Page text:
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Old 03-17-10, 03:50 PM
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I dont know the ones you mean.

Another method, I've used in the past, is to cut the hole in the edge to the exact size of the faceplate (of the bolt).

Attach a tab (with 2 holes about 1/2" apart) to the bottom and top screwholes of the bolt with nuts and bolts.

Then Drill and countersink holes in the door edge lined up with the other holes in the tabs. Use self tapping screws to attach the tabs to the screws.
 
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Old 03-18-10, 12:40 PM
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I've sort of been waiting to see if someone had a better idea than what I did. The holes in the face of the door are no problem but the striker/bolt was a P.I.T.A. the way I did it.

I cut a rectangular hole in the edge of the door. Then I made a plate that would accept the bolt of the lock and pre-drilled the holes. The plate I made I inserted at an angle through the hole in the edge of the door and held it in place against the edge of the door with a piece of wire. Then I welded it in place. This created the needed recess in the edge of the door to accommodate the bolt.
 
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Old 03-18-10, 03:08 PM
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In the locksmith industry a company manufactures specialty products that can be used to help with these kinds of installation problems.

They sell to locksmiths and lock distributors primarily, but you could order from a locksmith if you ask.

The B Series Snap In Bridge is designed to allow fixing to metal doors.

The picture in the bottom right of this link...

http://www.gklproducts.com/uploads/G...it_Catalog.pdf
 
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Old 03-18-10, 07:44 PM
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Pilot, I'll bet you ended up with with the best installation ever, but I wouldn't want to try to earn a living that way! A locksmiths' labor rate generally allows about 15-20 min. to install a deadbolt in a hollow-metal door, incl. sweeping up the mess. Of course, on ones own home, one tends to be more perfectionist, right?

Global, maybe they don't make that anti-collapse thingy anymore...if so, too bad, they worked great.
 
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Old 03-18-10, 08:53 PM
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Global's "Bird" lock is I think what we in these parts call a "jimmy-proof" lock, and in the New England states, is still referred to as a "Segalock". But talk about a great concept, with usually a poor execution; Yale used to make a good one, as did Segal, but most of what I've seen anymore are cheap imports using pot-metal castings and supplied with useless screws. Medeco offers one that I have no doubt is well made, but I won't even look up the price of that one....!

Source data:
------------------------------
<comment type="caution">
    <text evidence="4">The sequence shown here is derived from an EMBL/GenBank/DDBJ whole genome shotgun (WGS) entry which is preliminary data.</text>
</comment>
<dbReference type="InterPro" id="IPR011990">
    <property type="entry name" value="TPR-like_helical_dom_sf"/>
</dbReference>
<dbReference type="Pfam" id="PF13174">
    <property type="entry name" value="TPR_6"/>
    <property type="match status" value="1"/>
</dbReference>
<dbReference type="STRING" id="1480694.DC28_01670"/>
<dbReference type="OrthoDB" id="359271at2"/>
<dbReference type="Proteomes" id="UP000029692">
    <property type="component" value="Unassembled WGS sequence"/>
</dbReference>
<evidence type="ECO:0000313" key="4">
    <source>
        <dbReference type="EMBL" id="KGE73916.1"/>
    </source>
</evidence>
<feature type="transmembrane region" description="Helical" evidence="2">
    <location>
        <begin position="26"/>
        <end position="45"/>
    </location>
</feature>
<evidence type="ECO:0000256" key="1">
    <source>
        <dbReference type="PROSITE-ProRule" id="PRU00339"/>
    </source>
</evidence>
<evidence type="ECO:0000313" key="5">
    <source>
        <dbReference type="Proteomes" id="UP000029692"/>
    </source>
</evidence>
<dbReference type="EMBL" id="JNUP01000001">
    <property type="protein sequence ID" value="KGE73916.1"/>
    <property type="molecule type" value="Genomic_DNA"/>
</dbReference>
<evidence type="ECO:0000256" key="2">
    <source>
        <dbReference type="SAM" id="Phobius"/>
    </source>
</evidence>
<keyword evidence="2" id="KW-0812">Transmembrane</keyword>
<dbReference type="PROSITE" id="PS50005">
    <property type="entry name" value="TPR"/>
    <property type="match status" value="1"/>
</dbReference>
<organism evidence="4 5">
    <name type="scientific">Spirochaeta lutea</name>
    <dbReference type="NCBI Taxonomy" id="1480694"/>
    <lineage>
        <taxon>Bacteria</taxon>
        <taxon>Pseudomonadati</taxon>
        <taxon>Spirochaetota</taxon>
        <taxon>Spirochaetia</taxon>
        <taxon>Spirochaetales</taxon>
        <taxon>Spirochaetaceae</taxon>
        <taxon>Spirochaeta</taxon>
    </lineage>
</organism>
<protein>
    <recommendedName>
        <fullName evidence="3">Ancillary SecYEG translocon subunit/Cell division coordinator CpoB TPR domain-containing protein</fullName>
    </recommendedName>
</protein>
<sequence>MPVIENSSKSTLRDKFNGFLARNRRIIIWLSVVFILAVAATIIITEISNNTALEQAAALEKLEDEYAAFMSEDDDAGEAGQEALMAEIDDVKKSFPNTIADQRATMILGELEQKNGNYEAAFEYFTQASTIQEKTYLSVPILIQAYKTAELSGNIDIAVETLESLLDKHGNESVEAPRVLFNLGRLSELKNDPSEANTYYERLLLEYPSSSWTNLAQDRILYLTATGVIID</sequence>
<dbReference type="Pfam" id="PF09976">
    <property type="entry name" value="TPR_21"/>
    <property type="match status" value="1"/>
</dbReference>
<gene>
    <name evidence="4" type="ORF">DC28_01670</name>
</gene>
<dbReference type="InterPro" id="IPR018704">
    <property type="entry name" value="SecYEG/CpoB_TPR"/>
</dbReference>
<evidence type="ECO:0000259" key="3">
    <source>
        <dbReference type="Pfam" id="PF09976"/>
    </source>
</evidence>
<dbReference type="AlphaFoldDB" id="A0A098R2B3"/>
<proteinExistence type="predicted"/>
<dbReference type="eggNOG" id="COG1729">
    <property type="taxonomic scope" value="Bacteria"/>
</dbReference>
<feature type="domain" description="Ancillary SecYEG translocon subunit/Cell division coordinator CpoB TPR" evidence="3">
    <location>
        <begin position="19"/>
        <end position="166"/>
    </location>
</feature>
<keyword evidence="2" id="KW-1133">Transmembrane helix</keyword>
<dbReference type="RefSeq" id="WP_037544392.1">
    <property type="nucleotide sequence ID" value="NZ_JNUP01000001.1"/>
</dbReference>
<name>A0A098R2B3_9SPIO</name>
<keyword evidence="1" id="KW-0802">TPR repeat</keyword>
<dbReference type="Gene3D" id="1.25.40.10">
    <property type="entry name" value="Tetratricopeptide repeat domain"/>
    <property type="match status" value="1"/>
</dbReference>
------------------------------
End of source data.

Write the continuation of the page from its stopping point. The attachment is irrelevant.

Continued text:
However, a good one, if well-mounted is hard to beat on a solid-core in-swing door...but the typical DIY'fer is not going to go shopping for specialized fasteners such as "sex-bolts" and unusual length strike screws.

And my wife says they're ugly, so it ends right there!
 
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Old 03-18-10, 09:30 PM
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In Australia, the Lockwood 303/355 "jimmy-proof" deadbolt is very popular and extremely well built. Albeit a little expensive at around US$180.00



But it is secured to the door with six screws, including the two rim cylinder connecting screws. For metal doors we installed a steel packing plate.

There were 2 versions initially, one with a flange and one without.
The flanged model was discontinued.

The steel packing plate allowed the open out door to have the lock sit correctly so that the strike would line up easily.

Once fitted, it is almost impregnable. Abloy also make (made) the Abloy Superstopper, which was made from hardened steel plate, with the bolt mechanism made from stainless steel. It was (is) significantly more expensive.
 
  #14  
Old 03-19-10, 05:28 AM
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Originally Posted by rstripe View Post
Pilot, I'll bet you ended up with with the best installation ever, but I wouldn't want to try to earn a living that way! A locksmiths' labor rate generally allows about 15-20 min. to install a deadbolt in a hollow-metal door, incl. sweeping up the mess. Of course, on ones own home, one tends to be more perfectionist, right?

Global, maybe they don't make that anti-collapse thingy anymore...if so, too bad, they worked great.
That little project killed half a Saturday and that was with a full machine shop 50ft away. Even I, working for free, swore it was not worth it.